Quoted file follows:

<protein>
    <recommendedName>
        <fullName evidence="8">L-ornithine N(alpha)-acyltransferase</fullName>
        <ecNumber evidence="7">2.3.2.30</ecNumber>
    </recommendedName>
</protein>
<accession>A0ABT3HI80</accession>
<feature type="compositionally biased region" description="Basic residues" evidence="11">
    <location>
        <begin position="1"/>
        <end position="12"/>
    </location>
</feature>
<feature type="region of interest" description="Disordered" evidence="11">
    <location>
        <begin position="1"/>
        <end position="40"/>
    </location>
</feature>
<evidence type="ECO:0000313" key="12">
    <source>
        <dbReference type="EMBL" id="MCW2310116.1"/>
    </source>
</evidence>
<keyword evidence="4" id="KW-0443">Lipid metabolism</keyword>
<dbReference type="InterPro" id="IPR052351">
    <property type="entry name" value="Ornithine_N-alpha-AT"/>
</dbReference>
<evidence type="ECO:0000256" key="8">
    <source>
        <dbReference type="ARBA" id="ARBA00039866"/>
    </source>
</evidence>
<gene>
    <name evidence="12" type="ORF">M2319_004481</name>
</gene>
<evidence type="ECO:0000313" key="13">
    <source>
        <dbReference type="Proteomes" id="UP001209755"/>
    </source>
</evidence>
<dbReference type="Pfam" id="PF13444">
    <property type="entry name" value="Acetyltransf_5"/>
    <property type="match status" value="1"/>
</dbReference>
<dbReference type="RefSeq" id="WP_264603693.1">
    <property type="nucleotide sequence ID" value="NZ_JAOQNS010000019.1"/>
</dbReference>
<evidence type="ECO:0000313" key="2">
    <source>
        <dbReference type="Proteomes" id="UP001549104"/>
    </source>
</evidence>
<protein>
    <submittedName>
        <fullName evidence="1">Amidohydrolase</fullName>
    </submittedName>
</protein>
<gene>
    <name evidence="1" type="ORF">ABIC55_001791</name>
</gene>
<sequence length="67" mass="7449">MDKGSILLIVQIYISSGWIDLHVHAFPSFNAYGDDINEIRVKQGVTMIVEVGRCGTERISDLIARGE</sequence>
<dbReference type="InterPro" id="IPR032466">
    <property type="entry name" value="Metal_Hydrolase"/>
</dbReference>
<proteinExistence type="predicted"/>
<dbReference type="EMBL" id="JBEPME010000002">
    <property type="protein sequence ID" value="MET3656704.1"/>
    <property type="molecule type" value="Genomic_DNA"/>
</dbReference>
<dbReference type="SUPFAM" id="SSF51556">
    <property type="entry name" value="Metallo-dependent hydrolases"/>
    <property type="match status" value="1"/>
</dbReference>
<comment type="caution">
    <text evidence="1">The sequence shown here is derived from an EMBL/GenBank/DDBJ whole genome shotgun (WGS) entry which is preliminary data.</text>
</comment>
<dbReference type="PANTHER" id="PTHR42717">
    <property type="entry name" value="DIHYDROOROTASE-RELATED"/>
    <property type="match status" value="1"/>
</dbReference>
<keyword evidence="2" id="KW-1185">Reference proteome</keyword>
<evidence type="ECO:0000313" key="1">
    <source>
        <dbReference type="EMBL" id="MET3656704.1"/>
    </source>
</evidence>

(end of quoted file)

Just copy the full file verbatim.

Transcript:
<protein>
    <recommendedName>
        <fullName evidence="8">L-ornithine N(alpha)-acyltransferase</fullName>
        <ecNumber evidence="7">2.3.2.30</ecNumber>
    </recommendedName>
</protein>
<accession>A0ABT3HI80</accession>
<feature type="compositionally biased region" description="Basic residues" evidence="11">
    <location>
        <begin position="1"/>
        <end position="12"/>
    </location>
</feature>
<feature type="region of interest" description="Disordered" evidence="11">
    <location>
        <begin position="1"/>
        <end position="40"/>
    </location>
</feature>
<evidence type="ECO:0000313" key="12">
    <source>
        <dbReference type="EMBL" id="MCW2310116.1"/>
    </source>
</evidence>
<keyword evidence="4" id="KW-0443">Lipid metabolism</keyword>
<dbReference type="InterPro" id="IPR052351">
    <property type="entry name" value="Ornithine_N-alpha-AT"/>
</dbReference>
<evidence type="ECO:0000256" key="8">
    <source>
        <dbReference type="ARBA" id="ARBA00039866"/>
    </source>
</evidence>
<gene>
    <name evidence="12" type="ORF">M2319_004481</name>
</gene>
<evidence type="ECO:0000313" key="13">
    <source>
        <dbReference type="Proteomes" id="UP001209755"/>
    </source>
</evidence>
<dbReference type="Pfam" id="PF13444">
    <property type="entry name" value="Acetyltransf_5"/>
    <property type="match status" value="1"/>
</dbReference>
<dbReference type="RefSeq" id="WP_264603693.1">
    <property type="nucleotide sequence ID" value="NZ_JAOQNS010000019.1"/>
</dbReference>
<evidence type="ECO:0000313" key="2">
    <source>
        <dbReference type="Proteomes" id="UP001549104"/>
    </source>
</evidence>
<protein>
    <submittedName>
        <fullName evidence="1">Amidohydrolase</fullName>
    </submittedName>
</protein>
<gene>
    <name evidence="1" type="ORF">ABIC55_001791</name>
</gene>
<sequence length="67" mass="7449">MDKGSILLIVQIYISSGWIDLHVHAFPSFNAYGDDINEIRVKQGVTMIVEVGRCGTERISDLIARGE</sequence>
<dbReference type="InterPro" id="IPR032466">
    <property type="entry name" value="Metal_Hydrolase"/>
</dbReference>
<proteinExistence type="predicted"/>
<dbReference type="EMBL" id="JBEPME010000002">
    <property type="protein sequence ID" value="MET3656704.1"/>
    <property type="molecule type" value="Genomic_DNA"/>
</dbReference>
<dbReference type="SUPFAM" id="SSF51556">
    <property type="entry name" value="Metallo-dependent hydrolases"/>
    <property type="match status" value="1"/>
</dbReference>
<comment type="caution">
    <text evidence="1">The sequence shown here is derived from an EMBL/GenBank/DDBJ whole genome shotgun (WGS) entry which is preliminary data.</text>
</comment>
<dbReference type="PANTHER" id="PTHR42717">
    <property type="entry name" value="DIHYDROOROTASE-RELATED"/>
    <property type="match status" value="1"/>
</dbReference>
<keyword evidence="2" id="KW-1185">Reference proteome</keyword>
<evidence type="ECO:0000313" key="1">
    <source>
        <dbReference type="EMBL" id="MET3656704.1"/>
    </source>
</evidence>